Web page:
Unison members at SOAS have won their fight against compulsory redundancies after planning to strike, reports Feyzi Ismail
Management has backed down and comprehensively withdrawn compulsory redundancies for professional services staff at SOAS – colleagues who work in administrative, cleaning, catering, security, library and other support roles – in response to the threat of two days of strike action by SOAS Unison. The union had an astounding mandate of 75% in favour of strike action on a 72% turnout following the announcement over the summer of compulsory redundancies as part of SOAS’s Transformation and Change restructuring project.
Workers who were facing redundancy at the end of September will now be offered redeployment opportunities, support and training to help them find alternative employment within SOAS. Senior management talk about being true to SOAS’s ethos, values and heritage, but refused to take compulsory redundancies off the table until they had a potential strike on their hands.
In the current HE environment, in which redundancies, cuts, casualisation, workload – and now health and safety challenges – have become endemic, this victory should serve as inspiration for struggles across higher education. Managements in the university sector are often doing creative accounting and using the pandemic to pretend that largescale redundancies and restructurings are essential. But SOAS Unison called management out and won. This should be happening across the sector.
Support staff are vital to the functioning of the university, and never has this been more the case than now, when all teaching and student support has to move online. It is becoming clearer and clearer that in reality there will be more work for staff in this environment, not less. And when campuses reopen, cleaning and catering staff have the huge responsibility for keeping everyone safe.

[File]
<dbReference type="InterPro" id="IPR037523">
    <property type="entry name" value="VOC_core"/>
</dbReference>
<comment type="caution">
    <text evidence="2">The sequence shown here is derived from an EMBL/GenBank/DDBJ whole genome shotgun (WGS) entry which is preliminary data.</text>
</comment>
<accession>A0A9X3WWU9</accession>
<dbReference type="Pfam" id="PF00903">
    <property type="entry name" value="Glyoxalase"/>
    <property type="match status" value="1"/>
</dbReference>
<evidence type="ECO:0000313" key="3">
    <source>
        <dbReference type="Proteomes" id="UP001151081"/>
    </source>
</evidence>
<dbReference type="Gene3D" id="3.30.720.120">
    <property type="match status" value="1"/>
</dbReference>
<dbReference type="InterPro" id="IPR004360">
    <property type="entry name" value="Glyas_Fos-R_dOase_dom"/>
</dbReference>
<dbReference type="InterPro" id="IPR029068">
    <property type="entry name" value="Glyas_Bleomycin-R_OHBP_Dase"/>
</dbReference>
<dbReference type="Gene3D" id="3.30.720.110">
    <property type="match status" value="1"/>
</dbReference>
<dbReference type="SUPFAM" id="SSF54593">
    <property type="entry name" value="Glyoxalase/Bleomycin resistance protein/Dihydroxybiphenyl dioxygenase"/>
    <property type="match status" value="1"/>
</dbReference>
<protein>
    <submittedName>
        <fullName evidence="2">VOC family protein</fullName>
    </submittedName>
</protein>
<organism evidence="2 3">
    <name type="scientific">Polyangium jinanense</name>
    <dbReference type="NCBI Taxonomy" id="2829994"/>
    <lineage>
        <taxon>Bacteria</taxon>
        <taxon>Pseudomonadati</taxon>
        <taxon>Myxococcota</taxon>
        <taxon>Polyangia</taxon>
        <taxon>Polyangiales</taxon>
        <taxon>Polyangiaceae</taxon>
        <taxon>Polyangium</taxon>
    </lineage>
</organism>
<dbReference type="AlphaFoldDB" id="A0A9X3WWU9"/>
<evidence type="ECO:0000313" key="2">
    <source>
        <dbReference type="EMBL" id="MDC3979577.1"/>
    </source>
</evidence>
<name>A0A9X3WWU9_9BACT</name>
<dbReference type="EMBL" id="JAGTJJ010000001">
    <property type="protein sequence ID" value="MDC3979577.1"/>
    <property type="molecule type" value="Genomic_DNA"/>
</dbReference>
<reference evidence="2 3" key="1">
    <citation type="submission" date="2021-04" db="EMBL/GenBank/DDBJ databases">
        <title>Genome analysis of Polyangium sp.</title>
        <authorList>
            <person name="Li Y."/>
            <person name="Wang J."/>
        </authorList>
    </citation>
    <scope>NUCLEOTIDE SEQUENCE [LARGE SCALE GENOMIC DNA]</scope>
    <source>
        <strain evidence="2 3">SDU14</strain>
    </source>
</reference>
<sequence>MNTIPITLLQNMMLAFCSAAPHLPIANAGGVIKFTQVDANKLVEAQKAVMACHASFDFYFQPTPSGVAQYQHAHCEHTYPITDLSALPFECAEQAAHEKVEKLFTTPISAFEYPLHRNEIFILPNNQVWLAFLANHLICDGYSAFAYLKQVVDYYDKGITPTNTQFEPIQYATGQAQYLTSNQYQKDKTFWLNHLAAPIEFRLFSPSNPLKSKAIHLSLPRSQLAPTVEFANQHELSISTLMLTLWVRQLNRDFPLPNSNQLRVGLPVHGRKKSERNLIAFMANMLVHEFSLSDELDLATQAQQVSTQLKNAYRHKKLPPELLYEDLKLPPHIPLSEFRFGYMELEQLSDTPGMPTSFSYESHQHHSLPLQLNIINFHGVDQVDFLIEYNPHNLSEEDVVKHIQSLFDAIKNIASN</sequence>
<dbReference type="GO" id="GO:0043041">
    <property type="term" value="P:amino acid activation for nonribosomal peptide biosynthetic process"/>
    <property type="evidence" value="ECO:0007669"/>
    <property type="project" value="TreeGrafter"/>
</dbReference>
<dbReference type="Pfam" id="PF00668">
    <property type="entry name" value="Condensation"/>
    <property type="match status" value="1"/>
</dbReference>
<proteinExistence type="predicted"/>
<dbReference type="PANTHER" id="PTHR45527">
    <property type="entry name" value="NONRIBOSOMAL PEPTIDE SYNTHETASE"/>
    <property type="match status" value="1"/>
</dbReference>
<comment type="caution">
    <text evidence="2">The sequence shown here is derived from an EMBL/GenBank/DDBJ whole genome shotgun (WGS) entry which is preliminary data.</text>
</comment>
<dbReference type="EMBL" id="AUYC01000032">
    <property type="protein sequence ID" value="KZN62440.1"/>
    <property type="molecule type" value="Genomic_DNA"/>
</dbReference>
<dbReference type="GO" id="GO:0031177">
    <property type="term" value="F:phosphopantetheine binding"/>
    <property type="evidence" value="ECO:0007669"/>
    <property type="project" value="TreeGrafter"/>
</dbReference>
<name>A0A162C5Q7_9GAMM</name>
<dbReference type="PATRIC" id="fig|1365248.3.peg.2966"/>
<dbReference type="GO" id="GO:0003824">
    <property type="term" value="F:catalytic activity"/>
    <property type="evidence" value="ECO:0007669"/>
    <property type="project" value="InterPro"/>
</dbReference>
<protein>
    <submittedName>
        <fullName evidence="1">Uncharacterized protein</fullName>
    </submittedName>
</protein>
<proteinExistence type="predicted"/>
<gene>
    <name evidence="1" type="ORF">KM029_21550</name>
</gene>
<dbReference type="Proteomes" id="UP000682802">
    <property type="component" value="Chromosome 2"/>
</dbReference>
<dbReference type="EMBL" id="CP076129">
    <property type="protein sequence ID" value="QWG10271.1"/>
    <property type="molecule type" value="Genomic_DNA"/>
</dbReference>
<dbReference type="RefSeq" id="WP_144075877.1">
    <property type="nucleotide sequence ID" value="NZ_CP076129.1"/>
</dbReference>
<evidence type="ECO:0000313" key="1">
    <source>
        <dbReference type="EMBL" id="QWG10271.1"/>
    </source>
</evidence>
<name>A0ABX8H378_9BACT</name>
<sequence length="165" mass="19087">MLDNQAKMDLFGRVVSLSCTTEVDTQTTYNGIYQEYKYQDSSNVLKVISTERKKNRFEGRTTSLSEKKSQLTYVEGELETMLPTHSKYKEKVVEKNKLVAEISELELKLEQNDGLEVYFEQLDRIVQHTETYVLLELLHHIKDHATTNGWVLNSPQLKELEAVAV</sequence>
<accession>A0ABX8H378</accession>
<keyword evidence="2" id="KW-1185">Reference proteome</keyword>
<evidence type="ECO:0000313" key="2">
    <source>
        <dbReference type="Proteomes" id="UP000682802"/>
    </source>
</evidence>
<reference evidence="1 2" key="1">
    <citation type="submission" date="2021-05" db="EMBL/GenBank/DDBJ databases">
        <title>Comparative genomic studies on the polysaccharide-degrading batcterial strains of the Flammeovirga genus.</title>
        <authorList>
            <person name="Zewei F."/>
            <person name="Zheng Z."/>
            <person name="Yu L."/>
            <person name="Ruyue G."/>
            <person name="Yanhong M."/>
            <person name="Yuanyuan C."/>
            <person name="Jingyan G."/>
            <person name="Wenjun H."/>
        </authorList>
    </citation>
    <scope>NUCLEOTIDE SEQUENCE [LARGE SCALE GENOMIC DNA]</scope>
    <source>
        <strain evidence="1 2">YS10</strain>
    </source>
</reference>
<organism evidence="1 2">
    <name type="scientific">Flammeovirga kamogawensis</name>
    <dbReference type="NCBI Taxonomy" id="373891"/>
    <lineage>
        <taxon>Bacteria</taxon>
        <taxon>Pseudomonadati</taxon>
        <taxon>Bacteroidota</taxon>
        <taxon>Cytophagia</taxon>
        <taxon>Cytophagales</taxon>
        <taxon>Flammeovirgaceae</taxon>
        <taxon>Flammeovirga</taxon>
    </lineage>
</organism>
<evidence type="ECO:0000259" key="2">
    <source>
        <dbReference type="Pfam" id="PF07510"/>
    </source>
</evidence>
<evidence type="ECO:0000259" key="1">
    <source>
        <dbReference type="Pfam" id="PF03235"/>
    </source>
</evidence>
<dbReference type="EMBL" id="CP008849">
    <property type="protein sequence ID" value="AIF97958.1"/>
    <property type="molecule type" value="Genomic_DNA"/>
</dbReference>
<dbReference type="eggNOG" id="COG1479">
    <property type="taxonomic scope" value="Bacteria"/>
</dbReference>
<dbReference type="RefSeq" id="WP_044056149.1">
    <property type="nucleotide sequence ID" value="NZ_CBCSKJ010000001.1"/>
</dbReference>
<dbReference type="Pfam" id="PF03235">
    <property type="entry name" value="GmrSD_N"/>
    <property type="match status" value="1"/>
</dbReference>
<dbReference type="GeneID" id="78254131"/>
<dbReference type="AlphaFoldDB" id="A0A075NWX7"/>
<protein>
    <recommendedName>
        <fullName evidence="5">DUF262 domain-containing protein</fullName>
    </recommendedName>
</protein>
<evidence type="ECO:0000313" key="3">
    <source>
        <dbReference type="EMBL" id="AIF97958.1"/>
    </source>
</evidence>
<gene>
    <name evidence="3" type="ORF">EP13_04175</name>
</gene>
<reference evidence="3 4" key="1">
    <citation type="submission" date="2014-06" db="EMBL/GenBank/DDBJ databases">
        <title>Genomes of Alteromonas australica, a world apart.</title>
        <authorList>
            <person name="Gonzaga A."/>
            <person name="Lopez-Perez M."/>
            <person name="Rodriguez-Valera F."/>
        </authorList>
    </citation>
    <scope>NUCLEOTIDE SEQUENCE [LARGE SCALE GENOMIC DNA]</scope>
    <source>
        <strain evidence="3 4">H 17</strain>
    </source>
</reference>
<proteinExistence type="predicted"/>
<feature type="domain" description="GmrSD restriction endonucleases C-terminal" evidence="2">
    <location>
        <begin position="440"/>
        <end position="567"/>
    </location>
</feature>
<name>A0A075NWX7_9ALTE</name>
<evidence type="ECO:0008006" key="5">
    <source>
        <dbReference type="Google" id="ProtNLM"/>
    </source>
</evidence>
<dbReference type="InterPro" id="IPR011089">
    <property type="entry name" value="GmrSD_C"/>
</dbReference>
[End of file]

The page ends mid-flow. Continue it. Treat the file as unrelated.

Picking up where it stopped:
The two days of strike action that were called for 22 and 23 September are now called off, and instead SOAS Unison is celebrating. The victory rally is an important opportunity to discuss how to fight the challenges that remain – excessive workloads, changes to shift patterns and a 40% reduction in cleaning hours, in part due to many colleagues leaving SOAS on voluntary redundancy without being replaced. It goes without saying that a reduction in cleaning capacity when cases of Covid-19 are increasing at an alarming rate is both dangerous and irresponsible.
Nothing should be compromised when it comes to the health and safety of staff and students. If there is one thing that has become blindingly obvious during the pandemic, even to the Tories, it is that key workers such as cleaning staff are essential. For academic staff too, face-to-face (F2F) teaching must cease completely until it is absolutely safe to return to campuses. UCU’s announcement regarding F2F teaching came late, but it’s a principle that we cannot back down on.
SOAS Unison has a proud record of fighting and this victory should put them in a position to demand more – that working conditions must be protected and improved. It follows previous victories by SOAS Unison, particularly cleaning and catering staff being brought in-house. The victory also shows that solidarity is crucial in this era where education is a marketised commodity and the most vulnerable workers, both academic and support staff, are treated as disposable and expendable.
There are still many questions that SOAS management has failed to answer, including how much savings have been made as a result of the restructuring, how many staff have left and what proportion are casualised, what kind of impact the reduction in staff will have on the School’s viability and core teaching and research output and what the restructuring means for workload and conditions. Financial transparency, despite promises, has not been forthcoming. But there will be more campaigns, including a fair workload campaign that SOAS Unison is launching in the coming weeks.
UCU colleagues and casualised staff at SOAS should take heart and refuse not only a further deterioration of our working conditions but our health and safety as teachers. The fractionals campaign at SOAS recently put out a statement in response to management’s suggestion that casualised staff could be the ones doing the bulk of F2F teaching during the pandemic. The dual challenge of preventing cases of infection and preventing increased stress levels due to workload means that trade unionists at universities across the sector have to work together. Casualised and support staff, who do the frontline work of the university – in UCU and Unison respectively – have a particularly important voice in this fight.
Feyzi Ismail teaches at Goldsmiths, University of London, and is active in UCU
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